There are surprisingly many ways to work your upper arms. Find out what muscles hammer curls work and how they compare to regular bicep curls.
Hammer curls work your biceps brachii (main upper arm muscle), biceps brachialis (deeper and lower upper arm muscle), and brachioradialis (forearm muscle).
Regular bicep curls work these same muscles but by turning your wrists, your biceps brachii is able to exert less force in hammer curls.
In turn, hammer curls will focus more on the biceps brachialis and brachioradialis than regular bicep curls.
On the flip side, regular bicep curls will be better for working the biceps brachii.
This different ratio of muscle engagement is not necessarily better or worse for everyone.
Whether you prefer hammer curls, regular bicep curls, or other curls depends on your situation and training goals.
Muscles worked with hammer curls
Hammer curls are an exercise with a relatively isolated focus but they do still work a few different muscles.
More specifically, they work the biceps brachii (commonly just called biceps), the biceps brachialis muscles which lie deeper in the upper arm, and the brachioradialis between your upper and lower arms.
If you just want to grow your biceps it is likely smarter to stick to regular bicep curls.
The slightly different muscle engagement compared to hammer curl alternatives like the regular bicep curl is not necessarily better or worse. Your training goals will influence your choice.
Do hammer curls work the biceps brachii?
The biceps brachii is the most visible muscle in the front part of your upper arm. When people talk about their biceps, this is typically the one they have in mind.
By turning your wrists in hammer curls, you do work your biceps brachii to a slightly smaller extent.
However, this muscle will still be one of the main parts responsible for moving the weight.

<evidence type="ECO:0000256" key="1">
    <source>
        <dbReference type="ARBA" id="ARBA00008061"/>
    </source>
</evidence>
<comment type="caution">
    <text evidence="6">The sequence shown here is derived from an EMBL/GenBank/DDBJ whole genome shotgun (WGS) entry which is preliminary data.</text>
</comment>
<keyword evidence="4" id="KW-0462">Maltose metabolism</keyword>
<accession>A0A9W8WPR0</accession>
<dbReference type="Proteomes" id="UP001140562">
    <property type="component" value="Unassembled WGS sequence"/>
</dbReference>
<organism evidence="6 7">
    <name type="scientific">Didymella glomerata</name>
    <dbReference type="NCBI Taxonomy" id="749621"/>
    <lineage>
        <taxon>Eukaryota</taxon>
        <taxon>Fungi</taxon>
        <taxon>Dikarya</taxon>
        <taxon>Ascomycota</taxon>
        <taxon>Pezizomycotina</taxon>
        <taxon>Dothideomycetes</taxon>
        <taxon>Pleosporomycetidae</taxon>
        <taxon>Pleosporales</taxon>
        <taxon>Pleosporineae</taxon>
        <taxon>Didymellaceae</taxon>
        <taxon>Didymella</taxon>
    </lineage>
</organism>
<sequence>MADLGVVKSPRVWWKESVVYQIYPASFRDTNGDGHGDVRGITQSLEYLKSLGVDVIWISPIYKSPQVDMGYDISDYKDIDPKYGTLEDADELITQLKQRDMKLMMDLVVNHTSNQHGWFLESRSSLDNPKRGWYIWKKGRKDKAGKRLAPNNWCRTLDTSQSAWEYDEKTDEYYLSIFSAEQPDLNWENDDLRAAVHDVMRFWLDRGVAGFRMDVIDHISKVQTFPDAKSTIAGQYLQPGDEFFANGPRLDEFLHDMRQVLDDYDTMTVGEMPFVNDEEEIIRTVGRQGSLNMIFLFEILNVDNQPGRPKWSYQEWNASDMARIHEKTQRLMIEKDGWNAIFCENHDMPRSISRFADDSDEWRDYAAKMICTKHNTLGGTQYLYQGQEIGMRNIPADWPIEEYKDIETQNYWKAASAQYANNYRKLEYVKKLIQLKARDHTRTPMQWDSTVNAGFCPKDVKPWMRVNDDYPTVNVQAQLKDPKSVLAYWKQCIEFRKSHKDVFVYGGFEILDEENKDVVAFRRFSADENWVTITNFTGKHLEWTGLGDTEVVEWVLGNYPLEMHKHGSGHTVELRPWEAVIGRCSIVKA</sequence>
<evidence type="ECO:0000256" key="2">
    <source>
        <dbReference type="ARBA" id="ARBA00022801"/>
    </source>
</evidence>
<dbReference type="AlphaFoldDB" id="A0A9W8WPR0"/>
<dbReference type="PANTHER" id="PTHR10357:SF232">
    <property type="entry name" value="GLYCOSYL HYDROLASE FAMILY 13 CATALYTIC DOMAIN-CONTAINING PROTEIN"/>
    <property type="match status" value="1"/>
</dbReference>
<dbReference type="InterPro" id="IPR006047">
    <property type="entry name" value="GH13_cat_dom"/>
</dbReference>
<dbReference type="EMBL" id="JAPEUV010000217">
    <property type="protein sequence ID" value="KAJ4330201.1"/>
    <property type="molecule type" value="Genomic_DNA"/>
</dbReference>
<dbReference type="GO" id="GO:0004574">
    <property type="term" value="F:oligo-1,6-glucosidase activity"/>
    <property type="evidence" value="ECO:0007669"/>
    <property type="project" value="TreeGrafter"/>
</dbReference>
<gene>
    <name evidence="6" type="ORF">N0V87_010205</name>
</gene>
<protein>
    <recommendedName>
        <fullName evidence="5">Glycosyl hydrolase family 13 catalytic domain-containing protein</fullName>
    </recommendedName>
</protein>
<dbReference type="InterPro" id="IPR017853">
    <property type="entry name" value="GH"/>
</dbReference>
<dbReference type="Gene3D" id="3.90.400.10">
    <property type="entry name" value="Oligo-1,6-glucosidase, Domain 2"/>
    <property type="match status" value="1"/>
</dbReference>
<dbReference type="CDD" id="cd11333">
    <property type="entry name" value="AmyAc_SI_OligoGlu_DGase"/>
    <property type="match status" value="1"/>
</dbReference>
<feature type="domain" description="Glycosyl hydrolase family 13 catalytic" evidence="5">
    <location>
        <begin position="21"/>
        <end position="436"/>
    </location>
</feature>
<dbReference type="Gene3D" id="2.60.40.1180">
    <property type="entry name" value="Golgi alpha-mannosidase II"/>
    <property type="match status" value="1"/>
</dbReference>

Do hammer curls work the long head aka bicep peak?
Something to note is that the biceps brachii has two muscle heads or in simpler words, two parts.
There is the long bicep muscle head, also known as the bicep peak, on the outer side of your arm.
In the inner parts of your arms, there is the short bicep muscle head.
Hammer curls will likely work the outer part aka the long head just a bit more than the short head. Even so, both muscle heads will still have to exert a lot of effort.
Do hammer curls work forearms?
There is a muscle called the brachioradialis that runs along your forearms and connects to your upper arm.
By rotating your wrists, hammer curls work this brachioradialis forearm muscle a good amount more.
Do hammer curls work biceps or forearms more?
The biceps brachii will typically still move more weight than the brachioradialis forearm muscles when doing hammer curls.
That being said, depending on your personal strength in both of these muscles, one or the other could fatigue first when doing hammer curls.
Your upper arms also have the biceps brachialis muscles which are located lower and deeper than the biceps brachii.
Because of the wrist position of hammer curls, you work the brachialis just a bit more than a regular bicep curl.
If you like working this muscle you can rotate your wrists even further to do a reverse curl.
Do bicep curls and hammer curls work different muscles?
You may wonder whether regular bicep curls or hammer curls would align best with your training goals.
From a high-level view, you can say that both bicep curls and hammer curls work the same biceps brachii, biceps brachialis, and brachioradialis.
However, these exercises work the muscles in different ratios.
More specifically, hammer curls will work the brachialis and brachioradialis more than bicep curls. Due to the different angles of your forearms, the biceps brachii are able to exert less force.
That also means regular bicep curls will generally be better for working the biceps brachii muscles than hammer curls.